Mary Magdalene’s role in the birth of Christianity

Who was Mary Magdalene, and what was her role in the birth of Christianity? That question has sparked controversy—and allegedly some coverups and rewriting of church history—for about 2,000 years

Several reviewers of my novel, Acts of the Women, remarked on my elevation of Mary’s status and that of many other women of the early Jesus movement. Several issues seem to arise consistently, such as:

Did the title Magdalene refer to the Galilean village Magdala, or to Migdal, which meant The Tower?

Were Mary Magdalene and Mary of Bethany the same person?

Why does my book omit Mary of Bethany’s sister, Martha?

Jonathan Poletti has published an essay entitled, “Did Christianity slash Mary Magdalene’s part in the Bible?” It touches on the questions above s well as several others. Here is a link:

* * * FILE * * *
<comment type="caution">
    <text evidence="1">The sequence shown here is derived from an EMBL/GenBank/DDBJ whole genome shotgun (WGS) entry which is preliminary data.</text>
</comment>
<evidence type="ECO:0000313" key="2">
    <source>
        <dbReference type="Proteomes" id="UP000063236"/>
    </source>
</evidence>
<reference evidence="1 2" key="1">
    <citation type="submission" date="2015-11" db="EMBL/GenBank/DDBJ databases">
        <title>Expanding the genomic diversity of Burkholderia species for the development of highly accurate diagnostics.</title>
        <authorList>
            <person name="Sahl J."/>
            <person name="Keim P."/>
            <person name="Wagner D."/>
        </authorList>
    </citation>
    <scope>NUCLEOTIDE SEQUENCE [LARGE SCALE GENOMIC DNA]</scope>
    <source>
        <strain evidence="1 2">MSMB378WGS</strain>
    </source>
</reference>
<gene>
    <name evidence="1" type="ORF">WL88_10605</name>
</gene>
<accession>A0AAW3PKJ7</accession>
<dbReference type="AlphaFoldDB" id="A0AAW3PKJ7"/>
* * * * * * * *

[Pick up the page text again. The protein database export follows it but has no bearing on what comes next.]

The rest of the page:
About pwandersen

Patrick W. Andersen's debut novel, Second Born, won critical acclaim for its reimagining of the life of Jesus as he grew up with his brothers and sisters in Sepphoris. His new novel, Acts of the Women, tells stories of how women, in the decades after the crucifixion, helped give birth to what eventually became Christianity.
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